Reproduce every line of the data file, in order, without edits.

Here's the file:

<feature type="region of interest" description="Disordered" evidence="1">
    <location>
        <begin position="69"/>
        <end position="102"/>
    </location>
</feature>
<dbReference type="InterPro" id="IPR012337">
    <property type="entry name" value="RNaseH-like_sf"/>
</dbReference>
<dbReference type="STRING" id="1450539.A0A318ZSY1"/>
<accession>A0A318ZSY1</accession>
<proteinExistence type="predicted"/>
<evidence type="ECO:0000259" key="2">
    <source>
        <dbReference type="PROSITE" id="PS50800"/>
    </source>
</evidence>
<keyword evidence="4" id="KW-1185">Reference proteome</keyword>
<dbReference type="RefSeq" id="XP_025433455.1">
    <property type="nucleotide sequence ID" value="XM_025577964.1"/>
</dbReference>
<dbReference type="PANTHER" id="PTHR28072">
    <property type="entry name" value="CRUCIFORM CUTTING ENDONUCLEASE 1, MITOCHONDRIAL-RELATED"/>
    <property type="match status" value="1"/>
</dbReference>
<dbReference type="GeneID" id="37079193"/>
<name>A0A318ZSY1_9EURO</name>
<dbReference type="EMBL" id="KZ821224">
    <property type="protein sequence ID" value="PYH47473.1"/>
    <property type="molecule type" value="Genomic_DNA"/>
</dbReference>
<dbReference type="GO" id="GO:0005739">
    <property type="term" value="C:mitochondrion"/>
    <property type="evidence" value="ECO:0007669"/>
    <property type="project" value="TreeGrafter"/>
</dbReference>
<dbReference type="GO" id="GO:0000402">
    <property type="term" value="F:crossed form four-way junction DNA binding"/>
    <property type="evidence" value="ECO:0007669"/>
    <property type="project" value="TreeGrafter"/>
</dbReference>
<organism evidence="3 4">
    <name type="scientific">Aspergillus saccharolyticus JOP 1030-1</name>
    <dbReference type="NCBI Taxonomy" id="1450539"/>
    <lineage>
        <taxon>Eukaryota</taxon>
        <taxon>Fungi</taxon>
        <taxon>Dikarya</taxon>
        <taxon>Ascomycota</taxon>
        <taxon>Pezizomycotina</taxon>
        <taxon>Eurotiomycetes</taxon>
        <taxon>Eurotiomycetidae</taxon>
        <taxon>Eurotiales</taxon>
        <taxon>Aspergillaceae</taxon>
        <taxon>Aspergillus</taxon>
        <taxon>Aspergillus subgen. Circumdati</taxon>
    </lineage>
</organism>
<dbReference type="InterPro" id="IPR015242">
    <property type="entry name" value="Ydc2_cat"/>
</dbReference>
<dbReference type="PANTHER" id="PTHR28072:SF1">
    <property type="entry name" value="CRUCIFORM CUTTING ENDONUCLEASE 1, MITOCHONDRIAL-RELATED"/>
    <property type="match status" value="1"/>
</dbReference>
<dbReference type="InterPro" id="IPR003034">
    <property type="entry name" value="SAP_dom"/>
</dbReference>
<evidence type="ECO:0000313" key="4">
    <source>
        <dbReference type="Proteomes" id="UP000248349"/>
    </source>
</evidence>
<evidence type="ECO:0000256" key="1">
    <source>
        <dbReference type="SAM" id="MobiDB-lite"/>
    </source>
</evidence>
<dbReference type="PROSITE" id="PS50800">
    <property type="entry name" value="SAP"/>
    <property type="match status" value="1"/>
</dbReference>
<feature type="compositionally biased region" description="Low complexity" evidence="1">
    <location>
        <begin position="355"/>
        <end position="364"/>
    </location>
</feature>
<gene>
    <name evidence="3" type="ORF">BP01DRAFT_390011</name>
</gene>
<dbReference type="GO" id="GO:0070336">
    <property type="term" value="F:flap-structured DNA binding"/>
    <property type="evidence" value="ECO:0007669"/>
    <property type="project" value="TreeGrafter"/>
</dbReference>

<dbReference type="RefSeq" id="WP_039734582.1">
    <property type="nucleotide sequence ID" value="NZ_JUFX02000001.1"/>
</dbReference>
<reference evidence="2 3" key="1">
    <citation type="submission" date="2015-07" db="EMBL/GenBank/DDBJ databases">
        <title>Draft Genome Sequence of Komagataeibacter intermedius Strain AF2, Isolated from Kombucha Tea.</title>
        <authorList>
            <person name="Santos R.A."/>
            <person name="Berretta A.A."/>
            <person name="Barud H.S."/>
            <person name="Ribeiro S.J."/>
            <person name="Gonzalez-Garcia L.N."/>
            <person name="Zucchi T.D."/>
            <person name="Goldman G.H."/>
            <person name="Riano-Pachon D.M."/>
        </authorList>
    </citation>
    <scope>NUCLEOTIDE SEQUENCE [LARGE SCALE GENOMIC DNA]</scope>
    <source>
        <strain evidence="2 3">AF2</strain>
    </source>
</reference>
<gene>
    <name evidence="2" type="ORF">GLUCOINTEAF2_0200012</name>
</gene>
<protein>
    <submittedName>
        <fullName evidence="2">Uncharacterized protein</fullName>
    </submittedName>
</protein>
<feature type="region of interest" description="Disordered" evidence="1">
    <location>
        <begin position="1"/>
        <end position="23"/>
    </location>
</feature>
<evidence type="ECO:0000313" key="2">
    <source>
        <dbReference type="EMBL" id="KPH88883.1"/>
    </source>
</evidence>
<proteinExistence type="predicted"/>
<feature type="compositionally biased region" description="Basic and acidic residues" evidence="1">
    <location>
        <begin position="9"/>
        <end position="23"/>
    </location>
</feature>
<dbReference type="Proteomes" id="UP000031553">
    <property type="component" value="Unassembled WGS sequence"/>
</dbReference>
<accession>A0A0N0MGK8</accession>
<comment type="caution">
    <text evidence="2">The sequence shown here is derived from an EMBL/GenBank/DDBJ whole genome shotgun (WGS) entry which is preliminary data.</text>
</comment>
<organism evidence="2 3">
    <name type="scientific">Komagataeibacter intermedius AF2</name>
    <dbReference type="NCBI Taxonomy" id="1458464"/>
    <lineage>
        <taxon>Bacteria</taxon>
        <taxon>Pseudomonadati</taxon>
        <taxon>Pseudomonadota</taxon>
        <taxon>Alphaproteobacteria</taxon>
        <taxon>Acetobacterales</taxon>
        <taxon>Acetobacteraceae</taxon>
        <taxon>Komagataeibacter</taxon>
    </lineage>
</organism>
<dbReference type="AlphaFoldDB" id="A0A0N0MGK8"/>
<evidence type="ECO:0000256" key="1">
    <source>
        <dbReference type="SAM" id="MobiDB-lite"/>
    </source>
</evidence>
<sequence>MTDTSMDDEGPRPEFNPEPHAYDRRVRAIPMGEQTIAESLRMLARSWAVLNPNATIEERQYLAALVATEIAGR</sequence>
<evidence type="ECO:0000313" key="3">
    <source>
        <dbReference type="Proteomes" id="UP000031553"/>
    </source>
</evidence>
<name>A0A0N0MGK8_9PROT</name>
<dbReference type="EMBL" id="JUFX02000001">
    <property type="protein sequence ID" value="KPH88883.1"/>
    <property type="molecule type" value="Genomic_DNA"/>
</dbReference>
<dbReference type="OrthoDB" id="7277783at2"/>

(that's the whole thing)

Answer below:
<feature type="region of interest" description="Disordered" evidence="1">
    <location>
        <begin position="69"/>
        <end position="102"/>
    </location>
</feature>
<dbReference type="InterPro" id="IPR012337">
    <property type="entry name" value="RNaseH-like_sf"/>
</dbReference>
<dbReference type="STRING" id="1450539.A0A318ZSY1"/>
<accession>A0A318ZSY1</accession>
<proteinExistence type="predicted"/>
<evidence type="ECO:0000259" key="2">
    <source>
        <dbReference type="PROSITE" id="PS50800"/>
    </source>
</evidence>
<keyword evidence="4" id="KW-1185">Reference proteome</keyword>
<dbReference type="RefSeq" id="XP_025433455.1">
    <property type="nucleotide sequence ID" value="XM_025577964.1"/>
</dbReference>
<dbReference type="PANTHER" id="PTHR28072">
    <property type="entry name" value="CRUCIFORM CUTTING ENDONUCLEASE 1, MITOCHONDRIAL-RELATED"/>
    <property type="match status" value="1"/>
</dbReference>
<dbReference type="GeneID" id="37079193"/>
<name>A0A318ZSY1_9EURO</name>
<dbReference type="EMBL" id="KZ821224">
    <property type="protein sequence ID" value="PYH47473.1"/>
    <property type="molecule type" value="Genomic_DNA"/>
</dbReference>
<dbReference type="GO" id="GO:0005739">
    <property type="term" value="C:mitochondrion"/>
    <property type="evidence" value="ECO:0007669"/>
    <property type="project" value="TreeGrafter"/>
</dbReference>
<dbReference type="GO" id="GO:0000402">
    <property type="term" value="F:crossed form four-way junction DNA binding"/>
    <property type="evidence" value="ECO:0007669"/>
    <property type="project" value="TreeGrafter"/>
</dbReference>
<organism evidence="3 4">
    <name type="scientific">Aspergillus saccharolyticus JOP 1030-1</name>
    <dbReference type="NCBI Taxonomy" id="1450539"/>
    <lineage>
        <taxon>Eukaryota</taxon>
        <taxon>Fungi</taxon>
        <taxon>Dikarya</taxon>
        <taxon>Ascomycota</taxon>
        <taxon>Pezizomycotina</taxon>
        <taxon>Eurotiomycetes</taxon>
        <taxon>Eurotiomycetidae</taxon>
        <taxon>Eurotiales</taxon>
        <taxon>Aspergillaceae</taxon>
        <taxon>Aspergillus</taxon>
        <taxon>Aspergillus subgen. Circumdati</taxon>
    </lineage>
</organism>
<dbReference type="InterPro" id="IPR015242">
    <property type="entry name" value="Ydc2_cat"/>
</dbReference>
<dbReference type="PANTHER" id="PTHR28072:SF1">
    <property type="entry name" value="CRUCIFORM CUTTING ENDONUCLEASE 1, MITOCHONDRIAL-RELATED"/>
    <property type="match status" value="1"/>
</dbReference>
<dbReference type="InterPro" id="IPR003034">
    <property type="entry name" value="SAP_dom"/>
</dbReference>
<evidence type="ECO:0000313" key="4">
    <source>
        <dbReference type="Proteomes" id="UP000248349"/>
    </source>
</evidence>
<evidence type="ECO:0000256" key="1">
    <source>
        <dbReference type="SAM" id="MobiDB-lite"/>
    </source>
</evidence>
<dbReference type="PROSITE" id="PS50800">
    <property type="entry name" value="SAP"/>
    <property type="match status" value="1"/>
</dbReference>
<feature type="compositionally biased region" description="Low complexity" evidence="1">
    <location>
        <begin position="355"/>
        <end position="364"/>
    </location>
</feature>
<gene>
    <name evidence="3" type="ORF">BP01DRAFT_390011</name>
</gene>
<dbReference type="GO" id="GO:0070336">
    <property type="term" value="F:flap-structured DNA binding"/>
    <property type="evidence" value="ECO:0007669"/>
    <property type="project" value="TreeGrafter"/>
</dbReference>

<dbReference type="RefSeq" id="WP_039734582.1">
    <property type="nucleotide sequence ID" value="NZ_JUFX02000001.1"/>
</dbReference>
<reference evidence="2 3" key="1">
    <citation type="submission" date="2015-07" db="EMBL/GenBank/DDBJ databases">
        <title>Draft Genome Sequence of Komagataeibacter intermedius Strain AF2, Isolated from Kombucha Tea.</title>
        <authorList>
            <person name="Santos R.A."/>
            <person name="Berretta A.A."/>
            <person name="Barud H.S."/>
            <person name="Ribeiro S.J."/>
            <person name="Gonzalez-Garcia L.N."/>
            <person name="Zucchi T.D."/>
            <person name="Goldman G.H."/>
            <person name="Riano-Pachon D.M."/>
        </authorList>
    </citation>
    <scope>NUCLEOTIDE SEQUENCE [LARGE SCALE GENOMIC DNA]</scope>
    <source>
        <strain evidence="2 3">AF2</strain>
    </source>
</reference>
<gene>
    <name evidence="2" type="ORF">GLUCOINTEAF2_0200012</name>
</gene>
<protein>
    <submittedName>
        <fullName evidence="2">Uncharacterized protein</fullName>
    </submittedName>
</protein>
<feature type="region of interest" description="Disordered" evidence="1">
    <location>
        <begin position="1"/>
        <end position="23"/>
    </location>
</feature>
<evidence type="ECO:0000313" key="2">
    <source>
        <dbReference type="EMBL" id="KPH88883.1"/>
    </source>
</evidence>
<proteinExistence type="predicted"/>
<feature type="compositionally biased region" description="Basic and acidic residues" evidence="1">
    <location>
        <begin position="9"/>
        <end position="23"/>
    </location>
</feature>
<dbReference type="Proteomes" id="UP000031553">
    <property type="component" value="Unassembled WGS sequence"/>
</dbReference>
<accession>A0A0N0MGK8</accession>
<comment type="caution">
    <text evidence="2">The sequence shown here is derived from an EMBL/GenBank/DDBJ whole genome shotgun (WGS) entry which is preliminary data.</text>
</comment>
<organism evidence="2 3">
    <name type="scientific">Komagataeibacter intermedius AF2</name>
    <dbReference type="NCBI Taxonomy" id="1458464"/>
    <lineage>
        <taxon>Bacteria</taxon>
        <taxon>Pseudomonadati</taxon>
        <taxon>Pseudomonadota</taxon>
        <taxon>Alphaproteobacteria</taxon>
        <taxon>Acetobacterales</taxon>
        <taxon>Acetobacteraceae</taxon>
        <taxon>Komagataeibacter</taxon>
    </lineage>
</organism>
<dbReference type="AlphaFoldDB" id="A0A0N0MGK8"/>
<evidence type="ECO:0000256" key="1">
    <source>
        <dbReference type="SAM" id="MobiDB-lite"/>
    </source>
</evidence>
<sequence>MTDTSMDDEGPRPEFNPEPHAYDRRVRAIPMGEQTIAESLRMLARSWAVLNPNATIEERQYLAALVATEIAGR</sequence>
<evidence type="ECO:0000313" key="3">
    <source>
        <dbReference type="Proteomes" id="UP000031553"/>
    </source>
</evidence>
<name>A0A0N0MGK8_9PROT</name>
<dbReference type="EMBL" id="JUFX02000001">
    <property type="protein sequence ID" value="KPH88883.1"/>
    <property type="molecule type" value="Genomic_DNA"/>
</dbReference>
<dbReference type="OrthoDB" id="7277783at2"/>